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Michael Williams’ friends and family gather to celebrate his life as Steven Vogel’s trial begins

Friends and family of Michael Williams gather to celebrate his life and honor his memory. Photo by Nina Baker.

A vigil for Michael Williams, a Grinnell man who was killed on Sept. 12, 2020, was held in Central Park on Saturday, Nov. 13. Friends and family of Williams wanted to honor his life in light of the trial of 32-year-old Steven Vogel, who is charged with Williams’ murder.

Williams, who was 44 at the time of his death, had lived in Grinnell since 2003. His murder as a Black man living in Grinnell (a city reported as 3.7 percent Black and 90.0 percent white in the 2020/21 census) came on the heels of worldwide protests against the death of George Floyd, a Black man murdered by a white police officer in Minneapolis, Minn., three months prior.

“No one is paying attention … there should be hundreds of people out here right now,” said a Grinnell man, who did not name himself when he spoke to the sparse crowd of 30 to 40 people. “When instances of racist violence happen in our community, we need to all stand up and shout about it.”

Williams’ remains were found set on fire in a ditch outside Kellogg, Iowa, on Sept. 16, 2020. The coroner’s reports indicated that had been strangled four days earlier.

Vogel is charged with first-degree murder and abuse of a corpse. Grinnell residents Julia Cox, 55, Roy Garner, 57, and Cody Johnson, 29, are charged with abuse of a corpse and being an accessory to murder. Cox and Garner are also charged with destruction of evidence. Each accused individual will be tried separately, and Vogel’s is the first trial to begin.

The Iowa Department of Criminal Investigations (DCI) previously stated that they do not believe race was a motivating factor in the crime, though multiple people who spoke at the gathering on Saturday vocally disagreed.

DCI officers and officers from the Jasper and Poweshiek County Police Departments met with Betty Andrews, president of the Iowa-Nebraska National Association for the Advancement of Colored People (NAACP), and Kevin Sanders and Arnold Woods Jr., presidents of the Iowa City and Des Moines chapters of the NAACP, respectively, after Williams’ body was identified. At a press conference on Sept. 22, Andrews said that the NAACP does not believe that Williams was targeted because of his race, but that she is open to revising that statement in light of new evidence.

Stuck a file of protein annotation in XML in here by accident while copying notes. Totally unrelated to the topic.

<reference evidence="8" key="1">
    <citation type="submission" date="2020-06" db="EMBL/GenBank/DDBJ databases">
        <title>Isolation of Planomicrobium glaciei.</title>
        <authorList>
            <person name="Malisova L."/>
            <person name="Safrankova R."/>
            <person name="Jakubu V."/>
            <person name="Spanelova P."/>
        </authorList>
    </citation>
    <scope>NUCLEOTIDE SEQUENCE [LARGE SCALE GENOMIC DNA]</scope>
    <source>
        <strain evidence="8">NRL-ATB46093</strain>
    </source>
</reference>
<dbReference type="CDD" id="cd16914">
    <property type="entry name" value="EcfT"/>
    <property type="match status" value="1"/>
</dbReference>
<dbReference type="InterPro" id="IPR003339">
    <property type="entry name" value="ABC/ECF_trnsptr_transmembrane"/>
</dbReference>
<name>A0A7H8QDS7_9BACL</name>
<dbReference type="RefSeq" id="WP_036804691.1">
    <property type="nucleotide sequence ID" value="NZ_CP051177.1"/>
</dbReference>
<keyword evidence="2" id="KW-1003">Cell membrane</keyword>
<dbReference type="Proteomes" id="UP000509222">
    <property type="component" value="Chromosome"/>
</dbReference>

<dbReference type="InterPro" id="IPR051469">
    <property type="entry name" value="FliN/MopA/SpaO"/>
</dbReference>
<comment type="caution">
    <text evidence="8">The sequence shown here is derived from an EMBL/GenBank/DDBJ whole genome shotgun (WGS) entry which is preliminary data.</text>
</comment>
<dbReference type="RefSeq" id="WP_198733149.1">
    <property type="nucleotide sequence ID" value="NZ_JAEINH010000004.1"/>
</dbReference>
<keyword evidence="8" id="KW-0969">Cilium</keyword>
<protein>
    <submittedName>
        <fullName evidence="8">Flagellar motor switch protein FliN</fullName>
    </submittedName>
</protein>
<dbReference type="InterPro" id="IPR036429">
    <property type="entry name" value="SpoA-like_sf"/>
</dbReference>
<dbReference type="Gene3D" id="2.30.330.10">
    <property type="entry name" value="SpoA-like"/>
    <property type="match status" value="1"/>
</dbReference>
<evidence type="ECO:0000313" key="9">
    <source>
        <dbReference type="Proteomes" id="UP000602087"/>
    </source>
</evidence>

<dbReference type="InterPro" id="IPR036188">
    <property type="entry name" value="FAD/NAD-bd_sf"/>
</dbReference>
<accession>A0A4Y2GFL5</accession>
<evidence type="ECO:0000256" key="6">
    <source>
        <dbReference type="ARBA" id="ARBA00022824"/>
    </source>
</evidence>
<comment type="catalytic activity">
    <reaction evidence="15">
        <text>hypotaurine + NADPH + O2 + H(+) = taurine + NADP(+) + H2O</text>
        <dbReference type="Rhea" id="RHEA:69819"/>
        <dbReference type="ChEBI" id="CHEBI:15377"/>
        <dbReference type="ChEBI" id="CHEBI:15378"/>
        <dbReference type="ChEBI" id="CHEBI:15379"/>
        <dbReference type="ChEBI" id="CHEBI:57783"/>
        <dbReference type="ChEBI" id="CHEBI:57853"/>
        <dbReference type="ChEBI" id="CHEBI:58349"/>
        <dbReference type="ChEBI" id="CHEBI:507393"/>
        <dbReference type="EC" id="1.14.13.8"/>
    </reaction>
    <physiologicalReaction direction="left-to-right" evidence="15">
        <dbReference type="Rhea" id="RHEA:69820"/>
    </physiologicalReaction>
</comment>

Williams’ family and the Iowa Coalition for Collective Change (ICCC), who organized the vigil, encouraged attendees to wear orange, Williams’ favorite color. Vigil attendees were also provided with “Justice for Michael Williams” shirts and tea light candles.

“There are no explanations for when horrible things like this happen, but I think something beautiful is spurred when we can come together like this and we can show up for Michael and his family,” said the first speaker at the vigil, who did not name herself.

“I have one request for those of you today who did not know him: that you keep showing up for his family, and you continue to keep telling Michael’s story, and you keep explaining to your family members and your friends and all Iowans what happened and that you do the work to ensure nothing like this happens again,” she said, before asking for a moment of silence.

And when the moment of silence passed, she looked to the crowd, then down to her phone, and began to read out “A Small Needful Fact” by Ross Gay, a poem written in response to the death of Eric Garner, a Black man killed by a New York City police officer in 2014.

The trial began Friday, Nov. 12, and continues at the Keokuk County courthouse in Sigourney, IA. Every speaker at the vigil encouraged others to come to the trial to support the family.

“If you can show up Monday, come to court. Come to court. Period,” said Monique Washington, who identified herself as an advocate for Williams’ family.

Read more about Michael Williams’ life here.

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Nina Baker
Nina Baker, Staff Writer
Nina Baker is a fourth-year Russian major with a Russian, Central European and Eurasian Studies concentration from Lakeville, Minnesota. When she's not reporting for The Scarlet & Black, she loves taking long walks, reading, and learning foreign languages.
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